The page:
ii. 388-411. Saxifragaceae (1878).

Crassulaceae (1878).

Droseraceae (1878).

Hamamelideae (1878).

Halorageae (1878).

Combrebaceae (1878).

Myrtaceae (Barringtonleae) (1871)).

Melastomaceae (1879).

Lythraceae (1879).

Onagraceae (1879).

Samydaceae (1879).

Cucurbltaceae (1879).

Be^roniaceae (1879).

Datisceae (1879).

Cacteae (1879).

Ficoideae (1879).

Umbelliferae (1879).

Araliaceae (1879).

Comaceae (1879).

Caprifoliaceae (1880).

Valerianeae (1881).

Dipsaceae (1881).

Stylideae (1881).

Qoodenovieae (1881).

Campanulaceae (1881).

Vacciniaceae (1881-2).

Ericaceae (1882).

Monotropeae (1882).

Epacrideae (1882).

Diapensiaceae (1882).

Plumbagineae (1882).

Primulaceae (1882).

Myrsineae (1882).

Sapotaceae (1882).

Ebenaceae (1882).

Styraceae (1882).

Oleaceae (1882).

Salvadoraceae (1882).

Loganiaceae (1883).

Gentianaceae (1883).












ii. 635-650.

ii. 656-657.

ii. 657-658.

ii. 658-665.

ii. 665-720.

ii. 720-740.

ii. 740-748.

in. 1-17.

iii. 210-215.

iii. 215-219.

iii. 419-420.

iii. 420-421.

iii. 421-442.

iii. 442-455.

iii. 456-476.

iii. 476-477.

iii. 477.

iii. 478.

iiL 478-481.

iii. 482-506.









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iv. 133. Polemoiiiaceae(l883).

iv. 133-134. Hydrophyllaceae (1883).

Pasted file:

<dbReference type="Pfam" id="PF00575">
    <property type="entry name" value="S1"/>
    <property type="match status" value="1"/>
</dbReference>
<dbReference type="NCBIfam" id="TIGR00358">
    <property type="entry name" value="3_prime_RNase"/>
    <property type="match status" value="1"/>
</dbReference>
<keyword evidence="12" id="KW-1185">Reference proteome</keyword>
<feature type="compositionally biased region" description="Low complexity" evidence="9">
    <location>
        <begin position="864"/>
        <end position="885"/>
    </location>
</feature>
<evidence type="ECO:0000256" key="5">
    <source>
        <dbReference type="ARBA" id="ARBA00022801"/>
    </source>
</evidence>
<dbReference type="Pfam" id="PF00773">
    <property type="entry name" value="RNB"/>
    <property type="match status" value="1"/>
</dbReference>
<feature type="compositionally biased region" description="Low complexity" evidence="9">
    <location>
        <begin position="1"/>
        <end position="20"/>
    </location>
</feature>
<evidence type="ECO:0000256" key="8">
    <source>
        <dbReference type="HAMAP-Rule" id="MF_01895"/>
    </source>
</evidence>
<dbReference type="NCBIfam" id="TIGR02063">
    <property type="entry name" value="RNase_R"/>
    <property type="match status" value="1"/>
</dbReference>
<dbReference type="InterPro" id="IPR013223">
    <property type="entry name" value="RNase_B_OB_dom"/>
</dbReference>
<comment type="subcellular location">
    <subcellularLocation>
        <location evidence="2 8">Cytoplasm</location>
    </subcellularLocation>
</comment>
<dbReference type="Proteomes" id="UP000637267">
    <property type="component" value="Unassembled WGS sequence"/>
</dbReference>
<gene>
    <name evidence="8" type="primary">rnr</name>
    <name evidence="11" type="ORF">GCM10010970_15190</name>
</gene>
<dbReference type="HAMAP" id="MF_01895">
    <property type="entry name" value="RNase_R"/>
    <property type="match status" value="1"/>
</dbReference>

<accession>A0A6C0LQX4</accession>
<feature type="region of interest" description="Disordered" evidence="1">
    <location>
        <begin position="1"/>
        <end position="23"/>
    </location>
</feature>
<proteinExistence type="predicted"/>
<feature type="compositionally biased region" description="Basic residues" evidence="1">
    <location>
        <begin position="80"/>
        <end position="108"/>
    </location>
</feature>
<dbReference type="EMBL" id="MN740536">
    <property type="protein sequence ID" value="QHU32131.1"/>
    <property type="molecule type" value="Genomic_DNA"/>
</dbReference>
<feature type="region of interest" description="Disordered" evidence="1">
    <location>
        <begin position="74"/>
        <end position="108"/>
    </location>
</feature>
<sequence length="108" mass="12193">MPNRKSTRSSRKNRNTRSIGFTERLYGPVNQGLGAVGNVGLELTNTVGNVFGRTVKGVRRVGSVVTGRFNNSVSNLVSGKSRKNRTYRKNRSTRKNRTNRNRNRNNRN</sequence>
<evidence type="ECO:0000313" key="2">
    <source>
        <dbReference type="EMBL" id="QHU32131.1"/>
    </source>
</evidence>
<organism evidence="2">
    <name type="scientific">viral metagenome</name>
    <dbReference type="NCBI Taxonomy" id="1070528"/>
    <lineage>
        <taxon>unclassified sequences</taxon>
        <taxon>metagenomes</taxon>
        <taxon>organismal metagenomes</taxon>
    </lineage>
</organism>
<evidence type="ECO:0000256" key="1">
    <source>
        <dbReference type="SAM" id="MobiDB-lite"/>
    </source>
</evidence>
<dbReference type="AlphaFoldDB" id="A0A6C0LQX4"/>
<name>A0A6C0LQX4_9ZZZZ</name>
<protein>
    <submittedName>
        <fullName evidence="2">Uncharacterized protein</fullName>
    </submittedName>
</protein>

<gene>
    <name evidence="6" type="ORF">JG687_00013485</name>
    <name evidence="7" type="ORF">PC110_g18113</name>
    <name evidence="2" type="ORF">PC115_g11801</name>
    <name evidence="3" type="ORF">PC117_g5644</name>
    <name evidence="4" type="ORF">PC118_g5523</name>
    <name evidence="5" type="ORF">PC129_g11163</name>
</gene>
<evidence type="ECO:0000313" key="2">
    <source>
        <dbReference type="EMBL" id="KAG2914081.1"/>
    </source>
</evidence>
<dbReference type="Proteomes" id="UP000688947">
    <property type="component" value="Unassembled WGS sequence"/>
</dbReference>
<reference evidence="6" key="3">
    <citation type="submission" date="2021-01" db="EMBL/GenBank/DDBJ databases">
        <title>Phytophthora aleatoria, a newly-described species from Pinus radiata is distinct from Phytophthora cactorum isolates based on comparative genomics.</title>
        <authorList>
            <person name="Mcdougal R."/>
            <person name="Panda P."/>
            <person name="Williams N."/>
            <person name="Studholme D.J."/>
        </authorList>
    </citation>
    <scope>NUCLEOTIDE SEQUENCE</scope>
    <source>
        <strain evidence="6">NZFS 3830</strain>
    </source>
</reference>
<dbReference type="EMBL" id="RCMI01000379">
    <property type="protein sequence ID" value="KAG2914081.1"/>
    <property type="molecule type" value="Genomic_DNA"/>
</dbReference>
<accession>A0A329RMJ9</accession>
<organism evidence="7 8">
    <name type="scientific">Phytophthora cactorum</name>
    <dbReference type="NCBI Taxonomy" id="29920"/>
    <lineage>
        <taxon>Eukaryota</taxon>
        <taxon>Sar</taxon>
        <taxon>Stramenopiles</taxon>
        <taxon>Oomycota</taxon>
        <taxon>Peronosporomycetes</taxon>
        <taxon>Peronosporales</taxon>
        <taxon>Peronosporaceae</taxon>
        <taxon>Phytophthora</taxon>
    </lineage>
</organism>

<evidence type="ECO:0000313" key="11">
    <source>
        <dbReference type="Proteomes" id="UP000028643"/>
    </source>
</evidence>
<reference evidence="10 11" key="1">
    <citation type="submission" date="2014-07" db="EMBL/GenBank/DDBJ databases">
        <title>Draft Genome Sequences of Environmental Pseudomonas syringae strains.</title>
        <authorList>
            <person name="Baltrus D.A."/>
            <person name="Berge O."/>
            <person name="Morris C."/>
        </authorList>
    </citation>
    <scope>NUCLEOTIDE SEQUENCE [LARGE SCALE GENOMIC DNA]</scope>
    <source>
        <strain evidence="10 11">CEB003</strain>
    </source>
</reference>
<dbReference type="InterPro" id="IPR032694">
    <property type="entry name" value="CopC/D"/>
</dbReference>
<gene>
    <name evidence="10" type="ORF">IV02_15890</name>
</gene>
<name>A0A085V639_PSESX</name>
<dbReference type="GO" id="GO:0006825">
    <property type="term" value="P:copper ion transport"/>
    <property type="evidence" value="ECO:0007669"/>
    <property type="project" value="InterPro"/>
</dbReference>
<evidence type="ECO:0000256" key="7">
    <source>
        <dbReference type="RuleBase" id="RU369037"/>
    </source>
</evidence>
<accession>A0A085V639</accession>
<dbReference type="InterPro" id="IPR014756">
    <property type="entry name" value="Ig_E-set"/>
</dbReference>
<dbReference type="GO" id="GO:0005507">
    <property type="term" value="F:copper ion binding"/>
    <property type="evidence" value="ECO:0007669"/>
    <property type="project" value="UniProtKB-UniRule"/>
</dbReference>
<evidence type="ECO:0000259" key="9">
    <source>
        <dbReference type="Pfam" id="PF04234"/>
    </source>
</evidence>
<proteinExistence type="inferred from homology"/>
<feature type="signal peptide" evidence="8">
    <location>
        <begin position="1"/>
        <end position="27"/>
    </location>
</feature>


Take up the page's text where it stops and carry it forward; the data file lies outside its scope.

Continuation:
iv. 134-179. Boragineae (1883).

iv. 179-228. Convolvulaceae (1883).

iv. 228-246. Solanaceae (1883).

iv. 328-336. Lentibularieae (1884).

iv. 336-375. Gesneraceae (1884).

iv. 376-386. Bignoniaceae (1884).

iv. 386-387. Pedalineae (1884).

iv. 387-558. Acanthaceae (1884-5).

iv. 560-604. Verbenaceae (1885).

vi. 585-748. Cyperaceae (1893-4).

Thiselton-Dyer, Sir W. T., Flora of Tropical Africa.

iv. Sect. ii. 499-512. Gesneraceae, by J. G. Baker and

C. B. Clarke (1906).
V. 1-262. Acanthaceae, by I. H. Burkill and C. B. Clarke

(pp. 44-261 by C. B. Clarke only) (1899-1900).

vui. 25-88. Commelinaceae (1901).
viii. 266-524. Cyperaceae (1901-02).
Thiselton-Dyer, Sir W. T., Flora Capensis.
V. 1-92. Acanthaceae (1901).
vii. 7-15. Commelinaceae (1897).
vii. 149-310. Cyperaceae (1898).
Philippine Acanthaceae. Department of the Interior. Bureau
of Government Laboratories. No. 35, 89-93 (1905).

Journal of Botany.

vl. 215-218. A list of Andover Plants (1868).

xix. 100-106, 135-142, 163-167, A Revision of the Indian

Species of Leea (1881).
xix. 193-202. Notes on Commelinaceae (1881).

XX. 369-370. Fertilization of Ophrys apifora (1882).
XXV. 267-271. Eleocharis. Species in Europa vigentes
recensuit C. B. Clarke (1887).

xxvi. 201-204. Root-Pressure (1888).

xxviii. 18-19. On Cyperus Jemenicus, Kottb, (1890).

xxix. 225-228. On Epilobium Duriaei, J. Oat/y a new (?)
English Plant (1891).

XXX. 155-158. Annals of the Royal Botanic Garden,
Calcutta (rev.) (1892).

XXX. 321-323. On Holoschoenus, Link (1892).

xxxi. 135-138. Collectors' Numbers (1893).

xxxi. 182-183. Abnormal Spring (1893).

xxxi. 211-212. Reminiscences of Alphonse De CandoUe

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xxxii. 116-120. Vesque's " Guttiferae '* (rev.) (1894).

xxxii. 345-317. Prain's " Memoirs " (rev.) (1894).

xxxiv. 224-226. New East African Cyperaceae (1896).

xxxiv. 415-417. List of British Cyperaceae (excluding
Carex) (1896).

XXXV. 71-73. Distribution of Three Sedges (1897).

xxxviii. 278. Impatiens glandulifera, Royle (1900).

Journ. Linn. Soc.

xi. 438-454. Oommelynaceae of Bengal (1870).

xiv. 8. Hydrotrophus, a new genus of Hydro-
charidaceae (1873).